CE: I’m open to diverse opportunities as long as the story that we’re telling is not fortuitous. If we’re telling the story of a sex worker, it needs to be from her point of view. I don’t want to do a role that’s telling the story of a man who’s misusing a woman. That’s not interesting to me. Neither is a role that uses a woman as a prop, because that’s happened far too much already. But if we’re telling the story of a woman who’s living her own life on her own terms, and doing it her way, one that allows that woman to be fully rounded—you can see everything about her—I’m attracted to it. 

LW: What helps you keep a balance between the characters you play and the “real” Cynthia?

CE: If I spend a really long time with a certain role, I can feel myself becoming consumed by them. I was definitely consumed by Celie, and I was definitely consumed by Harriet. That’s part of why I work out so much—it’s like a cleanser almost, an hour I can just keep for myself. I need to be conscious of how I treat myself. I put my body through so much when I played Harriet, I felt my body was not 100 percent whole at the end of it. It took some time to heal my body and my mind, because she experienced so much trauma, and I had to let my body know it wasn’t really happening to me.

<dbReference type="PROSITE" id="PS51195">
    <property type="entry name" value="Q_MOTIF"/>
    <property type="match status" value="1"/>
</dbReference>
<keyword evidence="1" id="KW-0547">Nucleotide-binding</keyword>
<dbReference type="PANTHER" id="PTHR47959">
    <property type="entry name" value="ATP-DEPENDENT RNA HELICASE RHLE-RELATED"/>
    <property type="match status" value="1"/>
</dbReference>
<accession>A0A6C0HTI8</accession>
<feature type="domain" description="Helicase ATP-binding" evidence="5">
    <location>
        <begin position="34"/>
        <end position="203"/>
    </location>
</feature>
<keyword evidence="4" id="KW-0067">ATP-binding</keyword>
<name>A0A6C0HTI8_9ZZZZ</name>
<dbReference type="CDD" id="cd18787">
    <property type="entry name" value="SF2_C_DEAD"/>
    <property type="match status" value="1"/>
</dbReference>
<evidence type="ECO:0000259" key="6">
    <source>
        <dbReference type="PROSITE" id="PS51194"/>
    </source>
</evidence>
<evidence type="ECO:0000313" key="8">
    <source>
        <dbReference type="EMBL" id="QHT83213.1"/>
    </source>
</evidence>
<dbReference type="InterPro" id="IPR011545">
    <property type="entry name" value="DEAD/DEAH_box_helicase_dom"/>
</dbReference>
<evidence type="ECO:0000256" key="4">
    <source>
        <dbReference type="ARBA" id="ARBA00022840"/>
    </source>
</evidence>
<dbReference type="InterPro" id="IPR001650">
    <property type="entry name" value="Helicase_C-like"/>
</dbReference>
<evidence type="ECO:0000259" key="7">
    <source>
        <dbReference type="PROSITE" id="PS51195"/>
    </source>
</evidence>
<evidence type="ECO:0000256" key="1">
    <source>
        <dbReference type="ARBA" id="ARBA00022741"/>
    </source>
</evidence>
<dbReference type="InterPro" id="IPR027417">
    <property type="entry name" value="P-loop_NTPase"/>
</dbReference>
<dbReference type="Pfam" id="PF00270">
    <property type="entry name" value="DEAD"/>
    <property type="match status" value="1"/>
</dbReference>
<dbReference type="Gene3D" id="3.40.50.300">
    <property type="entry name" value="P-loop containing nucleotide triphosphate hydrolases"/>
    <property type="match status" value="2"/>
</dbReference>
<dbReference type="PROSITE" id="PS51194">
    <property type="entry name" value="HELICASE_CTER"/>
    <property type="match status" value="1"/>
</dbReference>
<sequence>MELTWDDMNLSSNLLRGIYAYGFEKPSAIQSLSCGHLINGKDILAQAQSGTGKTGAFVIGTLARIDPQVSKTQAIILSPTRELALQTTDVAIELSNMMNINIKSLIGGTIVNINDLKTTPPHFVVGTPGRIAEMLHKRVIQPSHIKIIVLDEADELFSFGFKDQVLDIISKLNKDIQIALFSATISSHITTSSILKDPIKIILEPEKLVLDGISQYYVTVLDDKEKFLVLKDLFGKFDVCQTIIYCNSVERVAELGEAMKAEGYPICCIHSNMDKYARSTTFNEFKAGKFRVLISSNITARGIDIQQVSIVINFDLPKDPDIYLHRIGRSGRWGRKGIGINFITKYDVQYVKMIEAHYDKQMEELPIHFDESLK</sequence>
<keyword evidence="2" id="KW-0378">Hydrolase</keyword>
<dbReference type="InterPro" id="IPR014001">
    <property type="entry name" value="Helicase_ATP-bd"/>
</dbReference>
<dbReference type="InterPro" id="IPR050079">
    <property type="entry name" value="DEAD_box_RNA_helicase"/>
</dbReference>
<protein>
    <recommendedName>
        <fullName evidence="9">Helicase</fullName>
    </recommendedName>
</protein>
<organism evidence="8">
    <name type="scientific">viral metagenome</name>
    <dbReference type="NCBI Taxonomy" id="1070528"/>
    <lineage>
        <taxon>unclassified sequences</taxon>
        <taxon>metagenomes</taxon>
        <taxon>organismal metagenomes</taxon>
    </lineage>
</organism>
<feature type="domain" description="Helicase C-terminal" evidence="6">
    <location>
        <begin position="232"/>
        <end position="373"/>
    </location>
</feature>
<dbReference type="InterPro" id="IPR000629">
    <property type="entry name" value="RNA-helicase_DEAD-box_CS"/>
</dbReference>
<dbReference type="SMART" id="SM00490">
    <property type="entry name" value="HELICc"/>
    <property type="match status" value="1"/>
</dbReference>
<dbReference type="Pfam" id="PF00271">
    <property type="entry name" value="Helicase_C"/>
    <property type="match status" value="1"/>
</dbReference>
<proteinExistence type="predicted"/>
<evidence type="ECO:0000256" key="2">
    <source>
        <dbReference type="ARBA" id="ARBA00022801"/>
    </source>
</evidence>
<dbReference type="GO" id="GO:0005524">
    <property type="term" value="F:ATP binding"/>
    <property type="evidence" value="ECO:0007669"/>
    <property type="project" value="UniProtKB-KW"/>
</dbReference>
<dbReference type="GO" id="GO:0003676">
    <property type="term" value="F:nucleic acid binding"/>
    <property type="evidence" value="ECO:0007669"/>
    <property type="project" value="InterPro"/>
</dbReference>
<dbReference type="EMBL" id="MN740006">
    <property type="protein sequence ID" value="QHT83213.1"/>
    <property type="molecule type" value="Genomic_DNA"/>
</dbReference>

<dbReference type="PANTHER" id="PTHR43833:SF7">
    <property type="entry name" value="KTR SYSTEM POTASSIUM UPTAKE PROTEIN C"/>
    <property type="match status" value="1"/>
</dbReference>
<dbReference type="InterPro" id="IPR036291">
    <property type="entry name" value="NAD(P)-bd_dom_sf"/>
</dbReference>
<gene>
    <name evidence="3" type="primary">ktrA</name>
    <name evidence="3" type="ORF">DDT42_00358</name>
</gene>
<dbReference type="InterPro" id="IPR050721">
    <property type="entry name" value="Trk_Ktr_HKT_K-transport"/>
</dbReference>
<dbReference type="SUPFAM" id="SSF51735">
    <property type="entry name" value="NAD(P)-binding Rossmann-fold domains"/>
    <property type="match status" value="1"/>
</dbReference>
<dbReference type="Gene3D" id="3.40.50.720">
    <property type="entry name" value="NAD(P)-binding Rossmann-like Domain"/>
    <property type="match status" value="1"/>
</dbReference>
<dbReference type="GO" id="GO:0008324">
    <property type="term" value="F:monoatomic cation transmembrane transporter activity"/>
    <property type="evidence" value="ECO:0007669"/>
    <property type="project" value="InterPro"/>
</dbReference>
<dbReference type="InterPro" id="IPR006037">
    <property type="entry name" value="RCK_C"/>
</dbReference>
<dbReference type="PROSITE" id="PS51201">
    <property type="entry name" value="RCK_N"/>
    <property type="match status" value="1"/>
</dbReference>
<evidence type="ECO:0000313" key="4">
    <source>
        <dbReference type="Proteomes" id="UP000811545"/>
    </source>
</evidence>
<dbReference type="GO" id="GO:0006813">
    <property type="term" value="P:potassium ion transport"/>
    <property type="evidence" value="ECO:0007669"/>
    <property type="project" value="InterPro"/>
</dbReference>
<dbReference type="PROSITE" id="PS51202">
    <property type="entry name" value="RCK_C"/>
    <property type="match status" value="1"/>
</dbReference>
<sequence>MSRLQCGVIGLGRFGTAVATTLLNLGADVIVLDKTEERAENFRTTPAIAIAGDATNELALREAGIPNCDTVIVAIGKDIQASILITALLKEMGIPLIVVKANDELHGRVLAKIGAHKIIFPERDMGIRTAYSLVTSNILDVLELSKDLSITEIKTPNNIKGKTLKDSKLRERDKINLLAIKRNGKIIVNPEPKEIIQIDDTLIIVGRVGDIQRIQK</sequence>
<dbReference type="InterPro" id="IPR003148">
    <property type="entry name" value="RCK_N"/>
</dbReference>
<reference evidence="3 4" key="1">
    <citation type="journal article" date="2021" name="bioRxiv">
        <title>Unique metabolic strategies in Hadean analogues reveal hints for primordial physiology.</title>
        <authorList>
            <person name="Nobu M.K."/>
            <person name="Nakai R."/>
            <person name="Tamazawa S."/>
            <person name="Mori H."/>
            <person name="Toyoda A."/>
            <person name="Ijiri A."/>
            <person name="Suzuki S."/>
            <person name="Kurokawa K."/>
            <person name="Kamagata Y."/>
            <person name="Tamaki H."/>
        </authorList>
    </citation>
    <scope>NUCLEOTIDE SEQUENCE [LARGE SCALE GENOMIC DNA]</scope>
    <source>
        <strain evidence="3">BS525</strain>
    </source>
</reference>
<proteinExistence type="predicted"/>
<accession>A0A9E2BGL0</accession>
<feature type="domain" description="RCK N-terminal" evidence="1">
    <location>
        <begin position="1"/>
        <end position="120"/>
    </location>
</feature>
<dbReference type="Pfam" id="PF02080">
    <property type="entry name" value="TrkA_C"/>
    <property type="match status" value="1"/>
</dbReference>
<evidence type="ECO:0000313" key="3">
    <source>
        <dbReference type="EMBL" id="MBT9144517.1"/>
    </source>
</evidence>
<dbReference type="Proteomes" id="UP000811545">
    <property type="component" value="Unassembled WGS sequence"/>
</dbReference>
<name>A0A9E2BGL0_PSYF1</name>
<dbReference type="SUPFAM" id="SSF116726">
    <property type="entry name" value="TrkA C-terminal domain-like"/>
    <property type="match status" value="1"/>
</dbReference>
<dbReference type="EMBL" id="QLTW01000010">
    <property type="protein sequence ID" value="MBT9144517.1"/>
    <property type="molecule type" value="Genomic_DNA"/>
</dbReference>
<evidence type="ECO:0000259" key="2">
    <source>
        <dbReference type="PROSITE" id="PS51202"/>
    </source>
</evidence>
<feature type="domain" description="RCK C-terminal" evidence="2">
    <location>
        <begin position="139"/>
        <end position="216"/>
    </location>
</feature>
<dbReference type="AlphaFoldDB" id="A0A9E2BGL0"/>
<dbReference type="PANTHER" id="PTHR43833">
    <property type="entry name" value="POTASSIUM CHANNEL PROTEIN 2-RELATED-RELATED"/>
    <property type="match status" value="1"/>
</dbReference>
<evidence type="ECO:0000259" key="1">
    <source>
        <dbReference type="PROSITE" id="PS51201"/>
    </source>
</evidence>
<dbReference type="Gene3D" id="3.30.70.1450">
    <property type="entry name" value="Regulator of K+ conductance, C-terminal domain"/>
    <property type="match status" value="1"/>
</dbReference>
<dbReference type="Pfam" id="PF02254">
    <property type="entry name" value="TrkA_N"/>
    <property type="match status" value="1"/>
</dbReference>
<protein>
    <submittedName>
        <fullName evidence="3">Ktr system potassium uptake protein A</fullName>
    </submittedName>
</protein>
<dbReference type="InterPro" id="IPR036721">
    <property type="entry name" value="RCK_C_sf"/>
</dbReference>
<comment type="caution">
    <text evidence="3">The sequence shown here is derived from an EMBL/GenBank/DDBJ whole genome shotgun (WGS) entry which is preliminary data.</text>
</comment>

LW: How do you pull inspiration from the real world for your characters?

CE: The thing about all of my characters is that they all tend to be human. Therefore, I tend to pull experiences from my own life. They might not be identical, but I’ll take whatever I need to get me in the emotional state I need to be in. If there’s something I haven’t experienced myself, I’ll go to someone who has and ask them how it made them feel. I’ll do research, I’ll read. I use music—if there’s a song that tells my character’s story, I’ll listen to that. All of those things combine to put me in the right state of mind to play a character, so it’s about finding the right tools at the beginning to make sure I’m authentically in their world.